Magazine article American Cinematographer

Topside Photography of "Deadly Fathoms"

Magazine article American Cinematographer

Topside Photography of "Deadly Fathoms"

Article excerpt

"How would you like to go to the South Pacific to shoot a documentary film?"

That was the question put to me one day over the phone by Mike Harris, Producer and Director of "DEADLY FATHOMS".

It didn't take me long to make up my mind. I anwwered with a question. "When do we leave?"

In less than six weeks, I was loading up the essential equipment to cover all topside requirements, including an Auricon Cine-voice 16mm camera with F&B Ceco conversion to double-system sound, a Bolex REX 5 with a 10mm lens, and a 12-120 Angenieux lens.

I decided to shoot ECO 7252 for all daytime sequences and EF 7242 at night. Both film stocks worked 100% of the time, and luckily, I went through the entire expedition without one film jam in the cameras.

My assignment began in Honolulu, where we shot initial boarding and preparation sequences. I decided to shoot as much film as necessary to capture the flavor of each sequence, and to give the editor ample footage for cutting.

We had made arrangements with Technicolor for processing and workprinting before our departure. A courier would fly back with each week's shooting, wait for the original to be processed, and return with the color workprint. Avery old, silent 16mm projector was taken along for us to screen the workprint.

I cataloged every roll of film shot, sequence by sequence, a precaution that proved to be invaluable when the film went into editing. I exposed more than 11,400 feet of film over a six-week period at many Marshall Island locations.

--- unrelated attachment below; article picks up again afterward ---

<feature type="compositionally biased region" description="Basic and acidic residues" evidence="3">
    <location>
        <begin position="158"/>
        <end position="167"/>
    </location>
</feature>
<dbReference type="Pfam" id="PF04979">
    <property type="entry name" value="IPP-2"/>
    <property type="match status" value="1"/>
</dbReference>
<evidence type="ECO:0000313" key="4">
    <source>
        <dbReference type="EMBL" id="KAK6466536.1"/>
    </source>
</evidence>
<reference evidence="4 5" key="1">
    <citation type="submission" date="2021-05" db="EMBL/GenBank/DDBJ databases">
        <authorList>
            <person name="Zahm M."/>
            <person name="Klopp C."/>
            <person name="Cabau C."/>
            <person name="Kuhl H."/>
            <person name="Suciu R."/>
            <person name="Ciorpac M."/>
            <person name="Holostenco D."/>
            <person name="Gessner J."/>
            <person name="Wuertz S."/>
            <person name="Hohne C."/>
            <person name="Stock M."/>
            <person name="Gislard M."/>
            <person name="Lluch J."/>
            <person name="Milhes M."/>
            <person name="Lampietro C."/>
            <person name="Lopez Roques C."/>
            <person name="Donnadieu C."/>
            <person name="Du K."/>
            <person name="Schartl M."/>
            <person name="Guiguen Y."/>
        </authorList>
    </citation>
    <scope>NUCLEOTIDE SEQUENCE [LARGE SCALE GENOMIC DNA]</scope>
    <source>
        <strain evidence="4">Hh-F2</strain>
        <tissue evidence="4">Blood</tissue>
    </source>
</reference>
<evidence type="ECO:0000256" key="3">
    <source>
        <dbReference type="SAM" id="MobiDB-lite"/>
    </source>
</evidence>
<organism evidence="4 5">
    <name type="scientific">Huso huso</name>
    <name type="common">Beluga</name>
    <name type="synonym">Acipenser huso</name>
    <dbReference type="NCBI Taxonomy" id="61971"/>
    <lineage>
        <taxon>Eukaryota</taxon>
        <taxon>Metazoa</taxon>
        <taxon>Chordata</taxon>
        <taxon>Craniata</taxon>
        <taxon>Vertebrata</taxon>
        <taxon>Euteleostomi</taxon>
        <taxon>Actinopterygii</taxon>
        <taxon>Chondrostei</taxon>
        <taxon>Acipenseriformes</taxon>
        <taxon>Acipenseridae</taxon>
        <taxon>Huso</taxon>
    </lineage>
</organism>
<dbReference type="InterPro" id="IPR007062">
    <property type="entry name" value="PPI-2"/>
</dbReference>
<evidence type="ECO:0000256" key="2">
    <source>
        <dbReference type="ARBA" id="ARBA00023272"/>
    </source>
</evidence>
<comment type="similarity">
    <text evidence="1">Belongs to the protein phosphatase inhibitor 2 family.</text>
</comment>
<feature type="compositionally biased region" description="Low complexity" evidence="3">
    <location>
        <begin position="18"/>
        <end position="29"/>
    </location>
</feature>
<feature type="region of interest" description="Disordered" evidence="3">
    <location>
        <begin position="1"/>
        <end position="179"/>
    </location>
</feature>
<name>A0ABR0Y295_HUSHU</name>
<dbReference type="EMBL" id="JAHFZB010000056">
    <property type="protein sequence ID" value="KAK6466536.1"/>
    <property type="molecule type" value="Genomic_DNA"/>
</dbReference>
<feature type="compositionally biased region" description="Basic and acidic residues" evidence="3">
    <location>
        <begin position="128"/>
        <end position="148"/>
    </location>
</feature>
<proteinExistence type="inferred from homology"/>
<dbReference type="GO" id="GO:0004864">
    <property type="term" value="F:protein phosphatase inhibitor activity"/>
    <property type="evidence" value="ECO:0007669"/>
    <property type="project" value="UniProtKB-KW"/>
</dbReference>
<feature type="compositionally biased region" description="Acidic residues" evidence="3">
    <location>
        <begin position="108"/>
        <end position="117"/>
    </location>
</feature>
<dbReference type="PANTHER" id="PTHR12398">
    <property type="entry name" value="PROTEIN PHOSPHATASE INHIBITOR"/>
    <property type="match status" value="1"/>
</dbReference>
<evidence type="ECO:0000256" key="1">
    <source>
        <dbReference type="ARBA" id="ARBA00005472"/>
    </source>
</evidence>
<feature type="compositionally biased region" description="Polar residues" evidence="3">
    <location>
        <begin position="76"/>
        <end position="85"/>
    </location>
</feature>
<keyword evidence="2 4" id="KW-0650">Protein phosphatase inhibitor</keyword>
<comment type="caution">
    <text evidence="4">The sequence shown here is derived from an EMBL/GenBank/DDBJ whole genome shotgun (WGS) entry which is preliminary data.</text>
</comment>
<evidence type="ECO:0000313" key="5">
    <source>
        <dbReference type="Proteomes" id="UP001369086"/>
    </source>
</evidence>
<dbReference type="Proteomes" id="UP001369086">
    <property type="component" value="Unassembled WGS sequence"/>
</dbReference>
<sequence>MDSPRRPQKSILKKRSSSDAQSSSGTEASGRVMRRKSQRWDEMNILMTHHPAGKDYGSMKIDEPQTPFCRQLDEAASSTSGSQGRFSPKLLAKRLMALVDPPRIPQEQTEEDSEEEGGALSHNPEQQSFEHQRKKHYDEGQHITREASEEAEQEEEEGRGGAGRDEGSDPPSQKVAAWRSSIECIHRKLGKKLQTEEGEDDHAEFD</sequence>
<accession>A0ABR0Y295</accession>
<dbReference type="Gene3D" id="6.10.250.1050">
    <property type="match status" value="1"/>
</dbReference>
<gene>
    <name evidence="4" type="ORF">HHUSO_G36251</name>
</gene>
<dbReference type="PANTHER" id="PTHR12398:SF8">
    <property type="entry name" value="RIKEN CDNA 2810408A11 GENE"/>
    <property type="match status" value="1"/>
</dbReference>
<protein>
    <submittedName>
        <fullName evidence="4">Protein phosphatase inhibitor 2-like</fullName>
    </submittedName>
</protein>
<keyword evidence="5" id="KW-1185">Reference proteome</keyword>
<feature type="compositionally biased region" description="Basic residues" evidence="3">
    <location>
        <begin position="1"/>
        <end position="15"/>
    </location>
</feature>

Fletcher (Scoopy) Smith was my sound man. He also served as a grip for the divers- a job that everybody handled at one time or another in the course of filming.

Our biggest problem with sync shooting was the umbilical cord which attaches the camera to the Nagra tape recorder. There is only a limited amount of space on a ship, which made moving around very difficult. The microphone had to be wrapped with a 2" thick styrofoam pad to cut the wind noise. However, this did not seem to affect any of our recordings. We also used an inline bass filter to help reduce wind noise.

All the photography on board the ship was hand-held. I carried the Auricon loaded with a 400' magazine with the aid of a body-brace on one shoulder and the Frezzolini 10OD power-pack on the other shoulder for balance. I estimated the combined weight of the equipment being carried at around 42 pounds.

Most of the photography was done during very high light conditions, which meant shooting mostly between F/11 and F/8. The high light condition posed the problem of dark eye sockets. But, we had to live with it, since it was impossible to light each subject during shooting. Only a few of the sequences had to be re-staged. Other than those obvious spots in the film, the complete production was shot as it all happened, when it happened.

I concentrated primarily on the divers preparing for each dive and their eventual return to the surface. Sound man Fletcher Smith and I had to be ready at all times to capture the action on the spot. Since there was no real indication what they would find below the sea, or what unexpected situation might develop, this cinema verité style of shooting really kept us on our toes.

When stopped down to F/8 or F/11, the Angenieux lens is very hard to focus while shooting. To counter this difficulty, I mounted date rings on my lens for both F-stop and focus control. These helped immensely when filming handheld sequences. Seeing the first work-printed rushes, I was very pleased to see how well this technique worked. …

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